TWO POEMS – Seán Kennedy

Photo by PS Photography


Seán Kennedy lacks the ambition, and the wit, of most conspiracy theorists 

A pipe at the edge of Kilcock’s new estate
pushes translucent waste into the canal;
the colourless essence of the town’s inhabitants
perhaps, infused with aloe vera
as most things are these days;
more likely chemicals shipped from Sellafield
that government stooges have been pumping
into waterways since they told us
fluoride would improve the nation’s oral health.
Well fuck that, fat cats.

The latest reprint of The Winding Stair
has a large display in Hodges Figgis
with what appears to be, in the jacket,
a very modern photo of its long-dead author;
I wasn’t aware they had vintage filters then –
explain that, you crooks;
the shot will look great on Instagram,
and I guess that’ll sell more books;
“Remember Yeats? He’s back – in pog form!”
Fuck off, poetry-industrial complex.

The exact change policy on Dublin Bus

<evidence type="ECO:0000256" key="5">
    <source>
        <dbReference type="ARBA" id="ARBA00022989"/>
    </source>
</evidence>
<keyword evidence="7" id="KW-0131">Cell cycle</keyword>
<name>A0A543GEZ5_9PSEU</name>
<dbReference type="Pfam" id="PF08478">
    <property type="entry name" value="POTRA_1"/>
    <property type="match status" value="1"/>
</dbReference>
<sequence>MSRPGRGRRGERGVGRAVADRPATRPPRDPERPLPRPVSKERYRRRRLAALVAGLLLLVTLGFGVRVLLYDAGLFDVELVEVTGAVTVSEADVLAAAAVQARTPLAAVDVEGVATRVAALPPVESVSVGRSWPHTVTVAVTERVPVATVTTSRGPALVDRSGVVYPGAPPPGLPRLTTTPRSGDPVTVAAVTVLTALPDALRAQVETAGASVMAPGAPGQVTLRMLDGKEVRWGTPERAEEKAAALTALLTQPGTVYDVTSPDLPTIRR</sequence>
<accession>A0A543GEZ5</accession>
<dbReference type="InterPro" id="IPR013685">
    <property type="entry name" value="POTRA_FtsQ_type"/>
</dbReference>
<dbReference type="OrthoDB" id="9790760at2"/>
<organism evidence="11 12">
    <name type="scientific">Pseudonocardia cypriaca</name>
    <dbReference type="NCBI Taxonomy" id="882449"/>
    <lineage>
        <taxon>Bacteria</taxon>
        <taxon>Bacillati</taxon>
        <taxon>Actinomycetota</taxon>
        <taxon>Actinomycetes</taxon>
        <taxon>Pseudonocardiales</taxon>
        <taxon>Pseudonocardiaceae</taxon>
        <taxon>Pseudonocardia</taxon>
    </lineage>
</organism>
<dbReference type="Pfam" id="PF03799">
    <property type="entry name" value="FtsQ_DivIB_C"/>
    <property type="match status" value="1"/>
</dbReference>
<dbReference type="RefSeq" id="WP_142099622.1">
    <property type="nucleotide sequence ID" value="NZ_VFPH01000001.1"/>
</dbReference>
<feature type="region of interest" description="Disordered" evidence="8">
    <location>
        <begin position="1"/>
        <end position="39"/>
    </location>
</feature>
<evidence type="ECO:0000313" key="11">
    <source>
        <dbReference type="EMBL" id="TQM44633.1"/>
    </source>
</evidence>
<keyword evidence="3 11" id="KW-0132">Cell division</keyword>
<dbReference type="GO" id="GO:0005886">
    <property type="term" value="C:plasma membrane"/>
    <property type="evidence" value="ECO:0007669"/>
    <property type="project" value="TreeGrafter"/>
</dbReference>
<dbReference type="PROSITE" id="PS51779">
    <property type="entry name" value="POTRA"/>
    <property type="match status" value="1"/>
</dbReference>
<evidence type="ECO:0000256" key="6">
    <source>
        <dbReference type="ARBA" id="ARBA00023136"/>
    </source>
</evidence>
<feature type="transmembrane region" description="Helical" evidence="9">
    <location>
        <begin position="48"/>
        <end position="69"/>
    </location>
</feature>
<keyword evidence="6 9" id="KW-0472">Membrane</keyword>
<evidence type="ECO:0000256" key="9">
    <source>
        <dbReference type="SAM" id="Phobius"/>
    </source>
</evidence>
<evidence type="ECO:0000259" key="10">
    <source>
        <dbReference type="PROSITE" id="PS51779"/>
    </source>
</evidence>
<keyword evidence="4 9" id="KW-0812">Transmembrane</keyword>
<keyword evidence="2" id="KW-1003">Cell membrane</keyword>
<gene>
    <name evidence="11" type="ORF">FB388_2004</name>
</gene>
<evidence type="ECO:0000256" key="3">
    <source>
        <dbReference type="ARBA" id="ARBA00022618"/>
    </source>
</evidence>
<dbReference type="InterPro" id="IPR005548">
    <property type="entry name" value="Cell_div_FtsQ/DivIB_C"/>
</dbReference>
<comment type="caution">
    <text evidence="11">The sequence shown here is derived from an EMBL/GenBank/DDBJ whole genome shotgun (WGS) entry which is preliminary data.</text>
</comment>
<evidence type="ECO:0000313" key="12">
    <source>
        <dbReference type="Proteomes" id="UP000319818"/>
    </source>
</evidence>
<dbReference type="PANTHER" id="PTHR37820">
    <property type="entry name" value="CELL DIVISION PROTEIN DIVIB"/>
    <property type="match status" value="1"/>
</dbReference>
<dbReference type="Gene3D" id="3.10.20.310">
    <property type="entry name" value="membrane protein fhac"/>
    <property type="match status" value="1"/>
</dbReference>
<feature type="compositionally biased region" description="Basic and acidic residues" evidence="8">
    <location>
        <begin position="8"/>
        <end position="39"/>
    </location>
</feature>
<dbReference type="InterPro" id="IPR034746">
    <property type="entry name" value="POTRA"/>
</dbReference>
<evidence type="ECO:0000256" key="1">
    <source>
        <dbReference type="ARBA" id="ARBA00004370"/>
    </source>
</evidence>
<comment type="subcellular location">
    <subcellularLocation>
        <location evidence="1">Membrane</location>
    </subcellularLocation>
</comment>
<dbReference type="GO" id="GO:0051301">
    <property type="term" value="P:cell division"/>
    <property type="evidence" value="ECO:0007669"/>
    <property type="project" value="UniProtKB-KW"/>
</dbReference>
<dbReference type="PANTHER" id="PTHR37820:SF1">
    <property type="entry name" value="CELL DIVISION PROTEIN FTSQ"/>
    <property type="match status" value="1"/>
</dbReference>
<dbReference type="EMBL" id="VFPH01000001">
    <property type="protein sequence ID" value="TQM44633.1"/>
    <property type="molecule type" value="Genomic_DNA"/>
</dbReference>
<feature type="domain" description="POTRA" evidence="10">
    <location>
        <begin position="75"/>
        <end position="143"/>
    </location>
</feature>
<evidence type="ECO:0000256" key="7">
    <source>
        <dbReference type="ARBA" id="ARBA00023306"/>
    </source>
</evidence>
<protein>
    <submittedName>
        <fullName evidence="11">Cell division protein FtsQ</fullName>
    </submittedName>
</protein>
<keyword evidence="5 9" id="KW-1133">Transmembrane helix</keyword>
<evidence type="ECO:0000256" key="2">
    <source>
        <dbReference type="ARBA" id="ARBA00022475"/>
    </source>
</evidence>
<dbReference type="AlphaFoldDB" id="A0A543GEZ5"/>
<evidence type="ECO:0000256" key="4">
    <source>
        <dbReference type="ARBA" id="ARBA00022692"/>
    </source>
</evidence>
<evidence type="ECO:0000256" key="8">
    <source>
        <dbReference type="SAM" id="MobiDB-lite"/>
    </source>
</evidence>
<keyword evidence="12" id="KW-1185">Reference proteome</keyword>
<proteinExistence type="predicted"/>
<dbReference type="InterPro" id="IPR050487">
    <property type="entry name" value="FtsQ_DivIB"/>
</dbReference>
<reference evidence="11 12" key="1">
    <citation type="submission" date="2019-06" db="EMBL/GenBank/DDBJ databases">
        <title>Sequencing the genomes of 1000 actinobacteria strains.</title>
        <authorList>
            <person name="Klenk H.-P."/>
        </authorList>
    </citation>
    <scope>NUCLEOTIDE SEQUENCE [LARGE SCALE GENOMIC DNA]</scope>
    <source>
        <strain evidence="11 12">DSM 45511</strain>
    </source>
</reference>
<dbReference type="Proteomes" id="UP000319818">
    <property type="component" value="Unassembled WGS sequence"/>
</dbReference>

is pure bullshit – they’re pocketing coppers
we’ll never get back on O’Connell;
I guess Leap Cards will solve everything
and not just expose personal information
to a fiendish corporation
who’ll sell it on to the Yanks; inevitable
if this PSC scam is going to shit.
But they’re not fucking me, not a hope –
I’m no fucking dope.


Scream. Scream. Gasping. Saw. Cutting.

Not Beckett nor Pinter
Not gaudiest Shakespeare
Not real, not real

Could the transcription ever
(ever evre erve)
articulate the real?
Express an absolute?
Redress the unknowable
moment, of intake, of exhale?

Tough, chewy muscles
Discordant tendons
Blooming arteries
Homebound veins
Disintegrated bones


The spirit left him so rhythmically –
jigged out of his open neck,
reeled across the marble,
wretched onto my subconscious

But this is not my moment,
my intake, my exhale
This is not my moment,
mine will not likely be as violent,
mine will not likely


Seán Kennedy’s poetry has appeared online at The Honest Ulsterman, The Bangor Literary Journal, The Poetry Shed, and elsewhere. He began writing poetry after finishing an MA in English at Maynooth University a few years ago; his decisions haunt him daily. He lives in Ireland.

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